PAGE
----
Participants might be interested in approaches to these questions that foreground the history of US higher education, critical university studies, critical science studies, critical race theory, the politics of STEM pedagogy, Marxist and/or Foucauldian analysis of institutions, critiques of (neo-)liberalism, the study of social and cultural capital, and many others. While the seminar will take place in a context centered on the humanities, both the participants and the topics addressed will cross into various disciplines that include humanities, social sciences, and natural sciences.
For a more extended discussion of the questions the seminar plans to raise, download the full seminar description
Apply to Join
Deadline: October 18, 2021
Open to all tenured, tenure-track, and continuing faculty. Contact Gus Stadler (gstadler [at] haverford.edu) with any questions.
Please send a detailed account (1-2 pages) to Gus Stadler (gstadler [at] haverford.edu) outlining how your research and teaching would centrally engage the theme and the ways you imagine contributing to this interdisciplinary dialogue.
gstadler [at] haverford.edu (Email Gus Stadler )
Propose a Seminar
Seminar plans should define the topic and articulate the object of study, along with relevant issues, traditions, or methodologies to be addressed. The nature of seminars will vary considerably, depending on faculty interest and expertise. Some may be closely related to the seminar leader's scholarly interests while others may arise from new directions in the leader's intellectual development; some may be organized around particular themes or content while others may begin from methodological or theoretical questions.
Call for Proposals
Starting Spring 2023
HCAH will invite Haverford faculty on tenure-track or continuing appointments interested in areas of humanistic inquiry across all academic disciplines to submit proposals to lead our 2024-25 and 2025-26 Faculty Seminars. Have an idea? Contact Hurford Center Director gstadler [at] haverford.edu (Gustavus Stadler).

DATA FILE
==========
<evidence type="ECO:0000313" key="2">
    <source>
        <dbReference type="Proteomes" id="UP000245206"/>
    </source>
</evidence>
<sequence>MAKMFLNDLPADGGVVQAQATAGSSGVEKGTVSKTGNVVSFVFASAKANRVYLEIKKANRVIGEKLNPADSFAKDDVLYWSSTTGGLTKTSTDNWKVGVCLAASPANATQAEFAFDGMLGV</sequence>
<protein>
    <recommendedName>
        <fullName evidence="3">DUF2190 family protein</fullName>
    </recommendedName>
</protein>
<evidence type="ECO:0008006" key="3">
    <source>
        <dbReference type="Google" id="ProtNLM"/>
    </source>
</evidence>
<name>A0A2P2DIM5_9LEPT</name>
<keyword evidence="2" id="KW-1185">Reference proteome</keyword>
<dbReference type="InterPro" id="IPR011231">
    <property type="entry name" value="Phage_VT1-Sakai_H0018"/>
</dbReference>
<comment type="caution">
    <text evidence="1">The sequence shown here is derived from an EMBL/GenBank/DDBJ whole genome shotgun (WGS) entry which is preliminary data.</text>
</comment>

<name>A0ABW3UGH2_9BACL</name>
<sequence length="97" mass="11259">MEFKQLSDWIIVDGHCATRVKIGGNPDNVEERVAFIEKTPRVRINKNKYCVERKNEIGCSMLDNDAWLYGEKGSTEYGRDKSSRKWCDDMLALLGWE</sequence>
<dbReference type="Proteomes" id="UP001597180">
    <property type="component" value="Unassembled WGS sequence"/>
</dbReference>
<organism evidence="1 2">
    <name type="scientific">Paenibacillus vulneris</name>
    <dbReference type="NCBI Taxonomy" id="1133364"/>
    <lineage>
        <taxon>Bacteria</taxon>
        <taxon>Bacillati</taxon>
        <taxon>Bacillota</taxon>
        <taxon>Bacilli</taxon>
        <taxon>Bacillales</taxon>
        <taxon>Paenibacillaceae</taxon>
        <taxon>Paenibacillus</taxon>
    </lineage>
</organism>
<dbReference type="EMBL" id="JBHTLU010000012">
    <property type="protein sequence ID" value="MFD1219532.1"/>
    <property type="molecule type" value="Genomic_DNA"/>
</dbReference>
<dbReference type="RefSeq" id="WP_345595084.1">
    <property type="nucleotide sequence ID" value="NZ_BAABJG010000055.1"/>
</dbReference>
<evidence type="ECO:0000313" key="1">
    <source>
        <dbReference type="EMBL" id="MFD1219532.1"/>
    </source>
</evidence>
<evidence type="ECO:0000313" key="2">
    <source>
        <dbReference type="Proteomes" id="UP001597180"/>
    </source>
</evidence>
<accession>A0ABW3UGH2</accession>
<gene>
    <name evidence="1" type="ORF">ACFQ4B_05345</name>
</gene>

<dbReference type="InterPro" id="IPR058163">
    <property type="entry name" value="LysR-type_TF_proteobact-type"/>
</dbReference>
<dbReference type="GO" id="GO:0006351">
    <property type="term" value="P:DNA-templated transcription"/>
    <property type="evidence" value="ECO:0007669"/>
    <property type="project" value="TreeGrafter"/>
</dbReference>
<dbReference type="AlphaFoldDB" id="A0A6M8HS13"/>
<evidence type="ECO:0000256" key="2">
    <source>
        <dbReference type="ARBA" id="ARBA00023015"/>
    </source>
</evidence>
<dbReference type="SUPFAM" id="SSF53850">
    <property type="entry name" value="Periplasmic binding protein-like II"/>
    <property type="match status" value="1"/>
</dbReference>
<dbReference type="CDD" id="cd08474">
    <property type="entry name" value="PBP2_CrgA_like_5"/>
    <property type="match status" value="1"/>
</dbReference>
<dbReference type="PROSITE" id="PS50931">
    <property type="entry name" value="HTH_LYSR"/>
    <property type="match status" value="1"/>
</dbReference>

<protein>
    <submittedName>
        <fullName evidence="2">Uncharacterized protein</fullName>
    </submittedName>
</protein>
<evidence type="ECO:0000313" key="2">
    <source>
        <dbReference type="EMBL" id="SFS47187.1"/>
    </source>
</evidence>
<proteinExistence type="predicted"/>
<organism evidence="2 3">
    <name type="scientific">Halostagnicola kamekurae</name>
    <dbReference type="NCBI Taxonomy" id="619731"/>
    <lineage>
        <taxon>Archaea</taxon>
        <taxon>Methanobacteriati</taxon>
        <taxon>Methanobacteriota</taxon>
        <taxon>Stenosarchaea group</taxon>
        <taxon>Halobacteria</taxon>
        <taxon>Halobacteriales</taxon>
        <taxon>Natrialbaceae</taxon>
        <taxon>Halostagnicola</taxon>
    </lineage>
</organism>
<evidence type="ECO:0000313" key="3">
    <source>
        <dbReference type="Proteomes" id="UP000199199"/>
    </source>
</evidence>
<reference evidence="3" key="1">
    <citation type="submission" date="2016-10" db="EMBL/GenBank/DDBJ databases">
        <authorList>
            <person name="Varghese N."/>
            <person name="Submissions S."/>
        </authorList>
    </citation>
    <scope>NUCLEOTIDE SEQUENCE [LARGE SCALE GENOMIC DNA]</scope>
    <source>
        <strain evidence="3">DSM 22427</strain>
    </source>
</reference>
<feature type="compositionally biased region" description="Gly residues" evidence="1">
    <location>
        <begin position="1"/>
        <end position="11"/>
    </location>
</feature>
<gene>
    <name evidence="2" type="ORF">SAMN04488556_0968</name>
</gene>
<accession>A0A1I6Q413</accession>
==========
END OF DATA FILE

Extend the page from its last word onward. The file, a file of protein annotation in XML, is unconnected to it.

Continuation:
"The Senses and the Sensible"
A deep-seated presumption that underlies the notion of modernity in the West: that the connection between technology and modernization inheres in ever-increasing focus of the individual senses in isolation from one another. In this seminar, we are interested in the history of this notion and, in particular, how it shapes aesthetics, politics, theories of mediation, understandings of ethics and care, and everyday life more generally. We want to think about how this happened, whose interests it serves, what possibilities exist for different understandings, and what alternative approaches might achieve. We want to explore, collectively, what Jacques Ranciere describes as the “distribution of the sensible,” or the conditions that determine what is possible for the senses to perceive. In dialogue with scholars from across the disciplines, we want to examine various challenges to Enlightenment taxonomies of sensory experience and to the support they provided for a wide range of imperialist and colonial projects.
Song of the Towers, Aaron Douglas, 1966
Milwaukee Art Museum